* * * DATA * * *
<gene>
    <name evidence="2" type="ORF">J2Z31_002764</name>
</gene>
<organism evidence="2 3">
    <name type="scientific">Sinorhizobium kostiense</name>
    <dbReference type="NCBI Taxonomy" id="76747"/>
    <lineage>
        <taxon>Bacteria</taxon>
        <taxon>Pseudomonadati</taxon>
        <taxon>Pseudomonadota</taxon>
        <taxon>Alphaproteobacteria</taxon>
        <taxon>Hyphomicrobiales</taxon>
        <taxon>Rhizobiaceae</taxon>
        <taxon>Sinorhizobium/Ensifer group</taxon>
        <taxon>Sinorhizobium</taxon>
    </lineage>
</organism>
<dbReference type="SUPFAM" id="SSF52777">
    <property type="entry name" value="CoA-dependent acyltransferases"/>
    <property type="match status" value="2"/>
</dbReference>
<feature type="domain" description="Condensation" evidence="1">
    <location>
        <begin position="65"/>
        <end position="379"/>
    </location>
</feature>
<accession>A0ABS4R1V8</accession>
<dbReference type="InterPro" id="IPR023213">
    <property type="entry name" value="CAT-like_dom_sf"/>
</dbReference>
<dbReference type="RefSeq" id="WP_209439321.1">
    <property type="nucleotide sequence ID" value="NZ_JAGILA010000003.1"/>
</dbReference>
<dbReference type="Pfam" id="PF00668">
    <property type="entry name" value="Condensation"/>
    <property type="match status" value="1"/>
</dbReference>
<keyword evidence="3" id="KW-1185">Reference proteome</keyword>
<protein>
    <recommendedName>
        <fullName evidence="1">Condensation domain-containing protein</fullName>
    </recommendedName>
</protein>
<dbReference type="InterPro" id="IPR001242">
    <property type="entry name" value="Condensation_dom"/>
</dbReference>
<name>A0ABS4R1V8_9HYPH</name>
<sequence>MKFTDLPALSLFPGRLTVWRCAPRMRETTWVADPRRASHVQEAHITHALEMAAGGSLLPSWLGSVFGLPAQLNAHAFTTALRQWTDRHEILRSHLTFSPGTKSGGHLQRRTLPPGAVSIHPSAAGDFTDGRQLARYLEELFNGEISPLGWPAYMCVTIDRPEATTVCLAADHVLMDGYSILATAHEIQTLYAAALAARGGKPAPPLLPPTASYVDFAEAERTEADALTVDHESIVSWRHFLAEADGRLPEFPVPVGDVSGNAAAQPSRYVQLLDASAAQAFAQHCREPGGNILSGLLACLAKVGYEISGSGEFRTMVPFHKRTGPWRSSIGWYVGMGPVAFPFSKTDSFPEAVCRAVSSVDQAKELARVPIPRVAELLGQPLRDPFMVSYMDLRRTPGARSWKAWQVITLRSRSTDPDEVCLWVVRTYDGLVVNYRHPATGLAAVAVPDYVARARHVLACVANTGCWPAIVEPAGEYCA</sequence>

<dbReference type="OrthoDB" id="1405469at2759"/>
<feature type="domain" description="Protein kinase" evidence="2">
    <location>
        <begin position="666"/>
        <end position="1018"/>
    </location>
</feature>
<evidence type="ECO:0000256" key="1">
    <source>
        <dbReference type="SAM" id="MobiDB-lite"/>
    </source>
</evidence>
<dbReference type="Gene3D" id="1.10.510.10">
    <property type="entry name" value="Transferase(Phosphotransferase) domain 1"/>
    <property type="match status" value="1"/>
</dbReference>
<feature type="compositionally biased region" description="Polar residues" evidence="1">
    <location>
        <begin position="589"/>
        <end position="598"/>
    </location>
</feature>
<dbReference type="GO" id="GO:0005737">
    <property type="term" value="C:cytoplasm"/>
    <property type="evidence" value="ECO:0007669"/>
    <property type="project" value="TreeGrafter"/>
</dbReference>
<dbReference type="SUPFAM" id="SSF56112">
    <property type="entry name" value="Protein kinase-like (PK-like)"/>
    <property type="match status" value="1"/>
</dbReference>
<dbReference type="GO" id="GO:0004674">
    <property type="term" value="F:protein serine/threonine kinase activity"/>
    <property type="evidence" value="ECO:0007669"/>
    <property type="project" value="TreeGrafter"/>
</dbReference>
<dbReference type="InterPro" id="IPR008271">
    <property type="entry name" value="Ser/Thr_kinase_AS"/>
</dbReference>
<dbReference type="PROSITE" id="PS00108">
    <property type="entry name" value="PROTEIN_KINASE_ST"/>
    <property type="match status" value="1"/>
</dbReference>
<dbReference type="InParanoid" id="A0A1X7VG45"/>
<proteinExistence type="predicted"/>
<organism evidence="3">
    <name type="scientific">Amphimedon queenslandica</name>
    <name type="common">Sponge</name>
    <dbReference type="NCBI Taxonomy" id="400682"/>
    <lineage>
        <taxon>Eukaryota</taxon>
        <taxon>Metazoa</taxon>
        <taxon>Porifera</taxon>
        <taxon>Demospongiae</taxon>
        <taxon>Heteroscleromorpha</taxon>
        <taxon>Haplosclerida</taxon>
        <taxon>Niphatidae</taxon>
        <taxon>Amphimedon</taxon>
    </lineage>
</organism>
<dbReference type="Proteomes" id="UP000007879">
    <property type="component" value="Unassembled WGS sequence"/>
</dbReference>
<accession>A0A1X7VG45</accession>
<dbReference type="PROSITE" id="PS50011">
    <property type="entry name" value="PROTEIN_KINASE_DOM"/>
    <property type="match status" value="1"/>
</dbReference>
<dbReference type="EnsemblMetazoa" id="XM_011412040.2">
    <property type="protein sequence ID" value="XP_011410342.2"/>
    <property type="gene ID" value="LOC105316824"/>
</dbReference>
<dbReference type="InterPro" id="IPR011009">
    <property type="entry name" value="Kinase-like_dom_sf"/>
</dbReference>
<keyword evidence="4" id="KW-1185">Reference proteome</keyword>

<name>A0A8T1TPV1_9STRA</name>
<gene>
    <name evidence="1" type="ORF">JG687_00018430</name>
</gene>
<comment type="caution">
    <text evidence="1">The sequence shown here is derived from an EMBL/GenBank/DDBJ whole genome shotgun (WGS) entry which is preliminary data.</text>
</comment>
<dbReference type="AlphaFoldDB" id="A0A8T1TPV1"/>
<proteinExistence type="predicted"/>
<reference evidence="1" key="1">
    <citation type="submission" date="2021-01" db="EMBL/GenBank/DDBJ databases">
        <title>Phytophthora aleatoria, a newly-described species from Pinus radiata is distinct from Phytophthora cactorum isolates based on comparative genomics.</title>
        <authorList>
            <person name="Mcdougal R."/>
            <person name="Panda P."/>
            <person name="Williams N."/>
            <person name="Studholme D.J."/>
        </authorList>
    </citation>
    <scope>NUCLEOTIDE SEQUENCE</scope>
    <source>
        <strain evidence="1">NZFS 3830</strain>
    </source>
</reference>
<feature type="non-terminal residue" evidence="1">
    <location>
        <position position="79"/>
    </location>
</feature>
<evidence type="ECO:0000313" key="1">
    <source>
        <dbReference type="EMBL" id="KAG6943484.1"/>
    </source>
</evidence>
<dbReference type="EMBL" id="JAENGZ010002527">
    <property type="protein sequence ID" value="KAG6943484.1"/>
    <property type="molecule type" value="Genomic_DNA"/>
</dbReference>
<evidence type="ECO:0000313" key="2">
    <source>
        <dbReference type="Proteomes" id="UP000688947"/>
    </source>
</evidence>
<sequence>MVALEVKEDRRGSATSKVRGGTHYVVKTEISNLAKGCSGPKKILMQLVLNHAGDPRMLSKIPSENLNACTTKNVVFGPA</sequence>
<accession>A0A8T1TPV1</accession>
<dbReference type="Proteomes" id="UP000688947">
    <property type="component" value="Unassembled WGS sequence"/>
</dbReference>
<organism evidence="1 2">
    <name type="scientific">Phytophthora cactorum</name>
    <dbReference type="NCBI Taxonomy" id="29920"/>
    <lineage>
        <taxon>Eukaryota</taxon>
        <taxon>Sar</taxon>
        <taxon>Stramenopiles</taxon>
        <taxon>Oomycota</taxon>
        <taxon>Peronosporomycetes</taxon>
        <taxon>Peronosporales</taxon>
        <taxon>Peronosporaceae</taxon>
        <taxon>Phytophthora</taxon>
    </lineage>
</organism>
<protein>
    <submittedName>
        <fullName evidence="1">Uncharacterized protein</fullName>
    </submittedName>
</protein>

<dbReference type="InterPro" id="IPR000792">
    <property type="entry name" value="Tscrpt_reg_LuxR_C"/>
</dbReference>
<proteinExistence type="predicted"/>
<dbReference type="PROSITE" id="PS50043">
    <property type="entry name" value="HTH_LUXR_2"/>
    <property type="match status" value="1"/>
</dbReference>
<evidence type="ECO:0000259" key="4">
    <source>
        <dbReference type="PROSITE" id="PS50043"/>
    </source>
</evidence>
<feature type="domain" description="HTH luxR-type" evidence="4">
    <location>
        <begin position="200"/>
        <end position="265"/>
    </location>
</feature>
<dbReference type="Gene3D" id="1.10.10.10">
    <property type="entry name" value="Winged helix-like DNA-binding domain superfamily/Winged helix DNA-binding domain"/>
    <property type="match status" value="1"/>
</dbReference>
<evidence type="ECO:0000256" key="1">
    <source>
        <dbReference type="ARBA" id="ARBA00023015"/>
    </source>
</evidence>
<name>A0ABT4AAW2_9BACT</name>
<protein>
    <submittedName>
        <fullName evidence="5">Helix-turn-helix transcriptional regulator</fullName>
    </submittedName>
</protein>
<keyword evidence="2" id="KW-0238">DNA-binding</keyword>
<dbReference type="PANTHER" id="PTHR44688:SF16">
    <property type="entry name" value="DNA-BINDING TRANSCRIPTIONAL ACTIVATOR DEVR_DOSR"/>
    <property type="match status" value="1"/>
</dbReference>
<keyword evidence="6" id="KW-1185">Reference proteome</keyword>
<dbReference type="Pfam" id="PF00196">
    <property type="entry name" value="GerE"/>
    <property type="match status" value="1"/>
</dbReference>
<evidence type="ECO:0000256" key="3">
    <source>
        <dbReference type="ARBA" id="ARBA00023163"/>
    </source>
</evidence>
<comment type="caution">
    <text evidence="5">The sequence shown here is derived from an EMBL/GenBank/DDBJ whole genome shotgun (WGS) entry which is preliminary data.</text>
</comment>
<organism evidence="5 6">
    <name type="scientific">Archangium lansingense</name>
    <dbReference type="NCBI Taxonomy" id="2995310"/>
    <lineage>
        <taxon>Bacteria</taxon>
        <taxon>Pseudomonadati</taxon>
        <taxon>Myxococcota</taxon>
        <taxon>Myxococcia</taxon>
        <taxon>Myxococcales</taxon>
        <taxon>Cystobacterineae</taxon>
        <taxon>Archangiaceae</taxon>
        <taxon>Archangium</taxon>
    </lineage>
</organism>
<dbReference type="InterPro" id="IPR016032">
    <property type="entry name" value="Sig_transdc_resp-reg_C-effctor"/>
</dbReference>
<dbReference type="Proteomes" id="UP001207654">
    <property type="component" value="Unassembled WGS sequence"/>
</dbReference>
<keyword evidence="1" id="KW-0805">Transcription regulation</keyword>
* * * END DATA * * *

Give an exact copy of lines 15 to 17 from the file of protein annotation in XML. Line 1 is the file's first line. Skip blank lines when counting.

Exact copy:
        <taxon>Sinorhizobium</taxon>
    </lineage>
</organism>